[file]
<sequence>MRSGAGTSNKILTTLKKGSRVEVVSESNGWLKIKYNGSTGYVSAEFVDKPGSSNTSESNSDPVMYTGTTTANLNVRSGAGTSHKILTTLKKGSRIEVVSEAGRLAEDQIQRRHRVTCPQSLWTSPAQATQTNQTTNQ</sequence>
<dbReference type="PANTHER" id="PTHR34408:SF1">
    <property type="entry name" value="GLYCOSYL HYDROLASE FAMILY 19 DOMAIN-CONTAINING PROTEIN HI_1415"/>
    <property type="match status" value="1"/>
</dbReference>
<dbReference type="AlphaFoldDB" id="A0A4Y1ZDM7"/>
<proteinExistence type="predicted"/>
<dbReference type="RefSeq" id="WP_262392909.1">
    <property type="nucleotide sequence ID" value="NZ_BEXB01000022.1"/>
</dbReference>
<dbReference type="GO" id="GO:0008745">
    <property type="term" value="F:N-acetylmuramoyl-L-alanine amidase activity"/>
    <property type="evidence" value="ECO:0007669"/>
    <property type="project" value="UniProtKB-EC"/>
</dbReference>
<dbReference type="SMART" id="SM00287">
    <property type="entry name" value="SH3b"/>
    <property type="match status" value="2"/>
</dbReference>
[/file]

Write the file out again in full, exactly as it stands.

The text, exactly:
<sequence>MRSGAGTSNKILTTLKKGSRVEVVSESNGWLKIKYNGSTGYVSAEFVDKPGSSNTSESNSDPVMYTGTTTANLNVRSGAGTSHKILTTLKKGSRIEVVSEAGRLAEDQIQRRHRVTCPQSLWTSPAQATQTNQTTNQ</sequence>
<dbReference type="PANTHER" id="PTHR34408:SF1">
    <property type="entry name" value="GLYCOSYL HYDROLASE FAMILY 19 DOMAIN-CONTAINING PROTEIN HI_1415"/>
    <property type="match status" value="1"/>
</dbReference>
<dbReference type="AlphaFoldDB" id="A0A4Y1ZDM7"/>
<proteinExistence type="predicted"/>
<dbReference type="RefSeq" id="WP_262392909.1">
    <property type="nucleotide sequence ID" value="NZ_BEXB01000022.1"/>
</dbReference>
<dbReference type="GO" id="GO:0008745">
    <property type="term" value="F:N-acetylmuramoyl-L-alanine amidase activity"/>
    <property type="evidence" value="ECO:0007669"/>
    <property type="project" value="UniProtKB-EC"/>
</dbReference>
<dbReference type="SMART" id="SM00287">
    <property type="entry name" value="SH3b"/>
    <property type="match status" value="2"/>
</dbReference>